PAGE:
A Brief Explanation of Federal Holidays
Federal holidays have been around since 1870, but back then they only applied to government employees in the District of Colombia. As time went on, these officially recognized calendar holidays have broadened to honor icons & aspects of American heritage that have shaped us as a nation. On these holidays, all non-essential federal government offices are closed. Also closed are federally chartered financial institutions, including credit unions and banks. This is because many, like America First, depend on national agencies to process specific transactions.
There are currently 10 federal holidays:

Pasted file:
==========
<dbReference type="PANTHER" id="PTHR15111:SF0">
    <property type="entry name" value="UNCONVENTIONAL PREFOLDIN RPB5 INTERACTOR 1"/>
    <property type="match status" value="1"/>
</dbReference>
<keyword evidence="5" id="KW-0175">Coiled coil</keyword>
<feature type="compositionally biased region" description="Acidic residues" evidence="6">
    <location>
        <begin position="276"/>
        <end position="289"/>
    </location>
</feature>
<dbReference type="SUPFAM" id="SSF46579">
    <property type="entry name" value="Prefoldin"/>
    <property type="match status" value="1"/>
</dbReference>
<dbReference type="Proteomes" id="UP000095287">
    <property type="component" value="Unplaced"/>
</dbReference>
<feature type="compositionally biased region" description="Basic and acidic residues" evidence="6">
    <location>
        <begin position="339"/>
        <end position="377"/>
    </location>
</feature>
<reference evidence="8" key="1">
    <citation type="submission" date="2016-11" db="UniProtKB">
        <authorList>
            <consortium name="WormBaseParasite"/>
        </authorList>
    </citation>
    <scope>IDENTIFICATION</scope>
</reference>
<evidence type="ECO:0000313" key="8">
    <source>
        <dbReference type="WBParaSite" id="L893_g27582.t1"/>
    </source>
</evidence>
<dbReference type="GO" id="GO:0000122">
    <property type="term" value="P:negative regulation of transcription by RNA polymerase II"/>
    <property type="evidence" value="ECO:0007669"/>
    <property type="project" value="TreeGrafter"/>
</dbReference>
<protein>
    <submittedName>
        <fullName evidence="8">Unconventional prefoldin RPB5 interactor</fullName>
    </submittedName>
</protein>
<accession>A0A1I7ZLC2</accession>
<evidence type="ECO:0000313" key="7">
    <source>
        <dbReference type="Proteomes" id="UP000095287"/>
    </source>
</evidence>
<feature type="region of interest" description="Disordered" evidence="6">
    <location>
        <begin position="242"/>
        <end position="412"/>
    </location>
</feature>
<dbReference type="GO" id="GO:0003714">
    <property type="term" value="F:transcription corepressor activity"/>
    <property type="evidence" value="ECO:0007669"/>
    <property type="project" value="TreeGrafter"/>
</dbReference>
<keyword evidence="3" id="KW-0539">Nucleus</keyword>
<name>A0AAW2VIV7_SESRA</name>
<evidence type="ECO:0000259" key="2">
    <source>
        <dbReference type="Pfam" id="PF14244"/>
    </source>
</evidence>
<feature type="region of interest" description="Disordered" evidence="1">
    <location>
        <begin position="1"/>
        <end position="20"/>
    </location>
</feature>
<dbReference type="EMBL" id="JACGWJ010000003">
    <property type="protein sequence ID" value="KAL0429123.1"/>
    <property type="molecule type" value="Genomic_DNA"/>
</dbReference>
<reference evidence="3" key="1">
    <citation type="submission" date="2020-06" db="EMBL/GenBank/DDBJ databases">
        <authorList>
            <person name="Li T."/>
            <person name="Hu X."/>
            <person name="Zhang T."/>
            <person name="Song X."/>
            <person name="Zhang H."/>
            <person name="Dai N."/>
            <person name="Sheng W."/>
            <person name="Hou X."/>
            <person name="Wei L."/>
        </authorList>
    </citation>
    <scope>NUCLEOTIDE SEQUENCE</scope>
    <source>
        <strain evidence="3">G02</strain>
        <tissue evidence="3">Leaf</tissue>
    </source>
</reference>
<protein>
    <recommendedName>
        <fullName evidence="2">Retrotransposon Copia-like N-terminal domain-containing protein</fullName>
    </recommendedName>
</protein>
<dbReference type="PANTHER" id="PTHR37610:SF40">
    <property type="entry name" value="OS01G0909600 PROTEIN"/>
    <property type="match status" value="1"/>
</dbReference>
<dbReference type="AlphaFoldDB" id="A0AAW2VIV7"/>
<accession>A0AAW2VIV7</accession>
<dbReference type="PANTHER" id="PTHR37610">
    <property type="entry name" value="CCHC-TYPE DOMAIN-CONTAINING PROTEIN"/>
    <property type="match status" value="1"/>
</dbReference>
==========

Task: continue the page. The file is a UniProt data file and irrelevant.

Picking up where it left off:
- New Year’s Day (January 1)
- Martin Luther King, Jr. Day (third Monday in January)
- Presidents’ Day (third Monday in February)
- Memorial Day (last Monday in May)
- Independence Day (July 4)
- Labor Day (first Monday in September)
- Columbus Day (second Monday in October)
- Veterans’ Day (November 11)
- Thanksgiving Day (fourth Thursday in November)
- Christmas Day (December 25)
If it falls on a weekend, the holiday will usually be observed on the closest weekday. Credit unions also close for official state holidays. In Utah, for example, America First offices close for Pioneer Day (July 24), while our Nevada locations will be closed on Nevada Day (last Friday in October) and Family Day (the day after Thanksgiving).
Although you’ll find our branches unavailable on federal holidays, we’re open to serve you 24 hours a day, seven days a week, 365 days of the year with online and mobile banking, as well as at thousands of ATMs nationwide.